Today inclusion and diversity is a buzz word. Employers would like to be seen as progressive and taking initiative in this regard. However, the fact remains that while we preach inclusion, "people are hardwired for exclusion". Albert Einstein had famously remarked that "It is easier to break an atom than a prejudice." Thus it is seen that many companies hire for diversity but manage for similarity! As far as gender diversity is concerned, the hiring of women has gone up to around 35% because targets have now been set up.Yet these are not necessarily in live roles as there are a lot of leakage from staff roles. Today, there are quite a few women CEOs in Indian banks but there is no pipeline. There is a need for more diversity at the top.

Although targets setting and tracking may give the impression of increasing numbers in terms of  diversity, this can also prove to be a problem as we tend to lose sight of the key aspect of creating a good environment for diversity. As for example having an inclusive environment for LGBT community is a challenge. Anuranjitha shared her experience of how a proposal for hiring people from this community met with resistance right from the board level. It was feared that the company would get into trouble with political parties. Even when this was pushed through nevertheless, it was found that the environment  was not conducive, with employees  not yet ready for the changes in the policy.

It is therefore necessary to prepare and create a suitable culture- Find out the pulse of the people; as to whether they are comfortable and address them. Nirmala stated that she is not a fan of best practices being blindly replicated. As each organization has its own culture, it is necessary to tweak the practices to the specific needs and situation in the organization. Thus, a lot needs to be done before inclusion happens in real terms. Here, leading by example by the senior management matters a lot. A story was shared of an officer who was invited to a  senior level meeting for the first time, He went with apprehensions in his mind as he would be the junior most in terms of rank of those attending. However, while he was walking to a seat in the outer circle, he was called by a business unit head to come and sit beside him at the table. This enhanced the officer's confidence and he was able to participate freely and contribute meaningfully to the discussion.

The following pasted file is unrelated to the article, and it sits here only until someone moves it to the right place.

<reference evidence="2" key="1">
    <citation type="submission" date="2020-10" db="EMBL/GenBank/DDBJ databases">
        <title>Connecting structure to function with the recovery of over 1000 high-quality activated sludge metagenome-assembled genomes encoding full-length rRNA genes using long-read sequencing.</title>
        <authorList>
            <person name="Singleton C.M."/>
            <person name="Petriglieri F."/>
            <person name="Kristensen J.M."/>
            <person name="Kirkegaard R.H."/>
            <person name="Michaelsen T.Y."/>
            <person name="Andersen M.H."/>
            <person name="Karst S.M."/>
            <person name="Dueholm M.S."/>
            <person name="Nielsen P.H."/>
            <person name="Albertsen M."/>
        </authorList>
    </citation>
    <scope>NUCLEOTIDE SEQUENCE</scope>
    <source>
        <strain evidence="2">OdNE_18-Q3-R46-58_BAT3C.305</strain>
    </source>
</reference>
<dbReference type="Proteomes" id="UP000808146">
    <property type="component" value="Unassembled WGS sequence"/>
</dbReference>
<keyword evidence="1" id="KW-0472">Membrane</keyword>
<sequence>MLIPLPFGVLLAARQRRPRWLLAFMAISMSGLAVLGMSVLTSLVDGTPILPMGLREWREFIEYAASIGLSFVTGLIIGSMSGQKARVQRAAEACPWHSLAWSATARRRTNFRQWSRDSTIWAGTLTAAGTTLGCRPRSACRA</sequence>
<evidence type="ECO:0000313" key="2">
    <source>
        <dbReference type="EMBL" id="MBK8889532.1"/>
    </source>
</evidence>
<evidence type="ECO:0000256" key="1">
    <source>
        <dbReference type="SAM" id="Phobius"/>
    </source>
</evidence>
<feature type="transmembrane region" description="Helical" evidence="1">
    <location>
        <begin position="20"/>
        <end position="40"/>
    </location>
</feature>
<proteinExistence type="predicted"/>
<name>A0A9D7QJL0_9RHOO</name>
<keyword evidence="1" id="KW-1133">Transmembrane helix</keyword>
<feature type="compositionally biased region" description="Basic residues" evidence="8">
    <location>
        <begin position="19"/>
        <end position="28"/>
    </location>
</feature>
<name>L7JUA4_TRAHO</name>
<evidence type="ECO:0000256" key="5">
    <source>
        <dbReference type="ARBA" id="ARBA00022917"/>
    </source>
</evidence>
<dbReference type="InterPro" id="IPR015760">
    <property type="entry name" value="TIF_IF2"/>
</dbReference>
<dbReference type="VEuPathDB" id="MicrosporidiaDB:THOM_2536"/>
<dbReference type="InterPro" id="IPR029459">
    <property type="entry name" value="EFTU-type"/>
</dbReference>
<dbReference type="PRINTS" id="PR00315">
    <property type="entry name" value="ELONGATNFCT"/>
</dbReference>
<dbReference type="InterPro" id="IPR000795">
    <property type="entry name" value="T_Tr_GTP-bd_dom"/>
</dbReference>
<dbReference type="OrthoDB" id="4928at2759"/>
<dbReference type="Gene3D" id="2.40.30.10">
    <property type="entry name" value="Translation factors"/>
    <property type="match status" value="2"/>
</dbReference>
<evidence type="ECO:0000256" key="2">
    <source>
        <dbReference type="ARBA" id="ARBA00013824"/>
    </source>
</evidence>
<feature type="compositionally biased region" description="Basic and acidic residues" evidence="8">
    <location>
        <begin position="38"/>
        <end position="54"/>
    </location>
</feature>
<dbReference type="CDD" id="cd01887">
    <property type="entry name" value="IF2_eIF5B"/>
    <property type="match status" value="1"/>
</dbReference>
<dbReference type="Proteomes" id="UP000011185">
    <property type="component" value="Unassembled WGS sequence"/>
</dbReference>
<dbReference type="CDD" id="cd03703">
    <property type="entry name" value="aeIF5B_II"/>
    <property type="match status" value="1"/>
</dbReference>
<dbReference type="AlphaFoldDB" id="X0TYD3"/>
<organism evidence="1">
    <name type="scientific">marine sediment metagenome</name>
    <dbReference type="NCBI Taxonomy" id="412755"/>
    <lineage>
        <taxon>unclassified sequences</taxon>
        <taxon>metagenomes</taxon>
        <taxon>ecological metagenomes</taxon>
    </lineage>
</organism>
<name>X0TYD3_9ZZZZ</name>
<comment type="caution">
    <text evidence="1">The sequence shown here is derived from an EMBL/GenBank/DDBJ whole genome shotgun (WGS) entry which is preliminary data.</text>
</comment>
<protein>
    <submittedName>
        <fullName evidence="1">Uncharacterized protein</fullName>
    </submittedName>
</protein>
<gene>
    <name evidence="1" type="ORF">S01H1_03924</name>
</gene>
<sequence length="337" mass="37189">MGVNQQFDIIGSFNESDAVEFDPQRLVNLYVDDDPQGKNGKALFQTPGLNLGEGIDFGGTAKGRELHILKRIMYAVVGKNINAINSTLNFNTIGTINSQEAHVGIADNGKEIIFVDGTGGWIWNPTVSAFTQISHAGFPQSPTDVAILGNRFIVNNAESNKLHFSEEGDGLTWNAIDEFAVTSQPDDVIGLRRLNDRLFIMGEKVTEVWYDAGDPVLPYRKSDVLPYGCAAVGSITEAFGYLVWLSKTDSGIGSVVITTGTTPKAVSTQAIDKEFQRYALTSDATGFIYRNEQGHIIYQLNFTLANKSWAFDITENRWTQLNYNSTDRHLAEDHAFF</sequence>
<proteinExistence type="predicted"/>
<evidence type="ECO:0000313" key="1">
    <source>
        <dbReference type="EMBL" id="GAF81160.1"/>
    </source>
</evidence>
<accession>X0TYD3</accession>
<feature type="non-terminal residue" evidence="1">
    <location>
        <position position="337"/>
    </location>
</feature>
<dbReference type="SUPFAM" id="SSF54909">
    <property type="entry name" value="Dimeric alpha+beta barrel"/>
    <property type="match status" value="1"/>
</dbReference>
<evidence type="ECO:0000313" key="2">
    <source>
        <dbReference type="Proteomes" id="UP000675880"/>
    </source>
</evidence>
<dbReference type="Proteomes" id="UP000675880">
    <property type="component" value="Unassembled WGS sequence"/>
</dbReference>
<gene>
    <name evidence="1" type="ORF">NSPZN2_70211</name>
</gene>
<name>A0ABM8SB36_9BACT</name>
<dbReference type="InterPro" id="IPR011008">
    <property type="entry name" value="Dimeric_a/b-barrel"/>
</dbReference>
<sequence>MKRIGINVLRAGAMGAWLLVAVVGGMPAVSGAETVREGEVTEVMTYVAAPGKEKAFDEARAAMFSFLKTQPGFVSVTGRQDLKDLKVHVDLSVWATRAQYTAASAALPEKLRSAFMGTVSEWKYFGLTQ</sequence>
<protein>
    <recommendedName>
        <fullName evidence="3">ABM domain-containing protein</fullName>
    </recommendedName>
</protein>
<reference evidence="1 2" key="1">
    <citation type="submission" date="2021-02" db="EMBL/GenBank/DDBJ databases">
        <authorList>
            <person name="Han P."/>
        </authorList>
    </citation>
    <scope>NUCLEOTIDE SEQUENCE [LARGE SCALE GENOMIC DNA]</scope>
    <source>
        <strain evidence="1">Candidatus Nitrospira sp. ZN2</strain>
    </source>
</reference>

We got insights into how bias can take the form of exclusion and how it  adversely affects the  confidence levels of people, from the personal experiences shared by the speakers. Nirmala said  that right from childhood she felt left out, being the only child in the family and extended family who had a darker tan of skin. When she wanted to participate in a dance recital at school, the teacher rejected her saying that she was dark and not suitable. The speaker said that when colleagues feel that they are being excluded on account of any reason be it colour, sex, caste or region, it is important to acknowledge their experience instead of dismissing it as a non issue- " I treat everyone the same irrespective of their sex. It is just your imagination."

Anuranjita related an incident that happened when she was working in England. One of her colleagues a white woman in another team, annoyed with some matter concerning her team member came to her office and started abusing her. When she objected, the women raised her voice even more which could be heard by everyone on the floor. The speaker felt violated and felt that this treatment was being meted out because she is of Asian descent. She immediately spoke to their common boss and asked what would the white woman had done if the same thing happened to her? The boss said that she would have gone to court. Anuranjita told him to take appropriate action in the matter failing which she would have to act.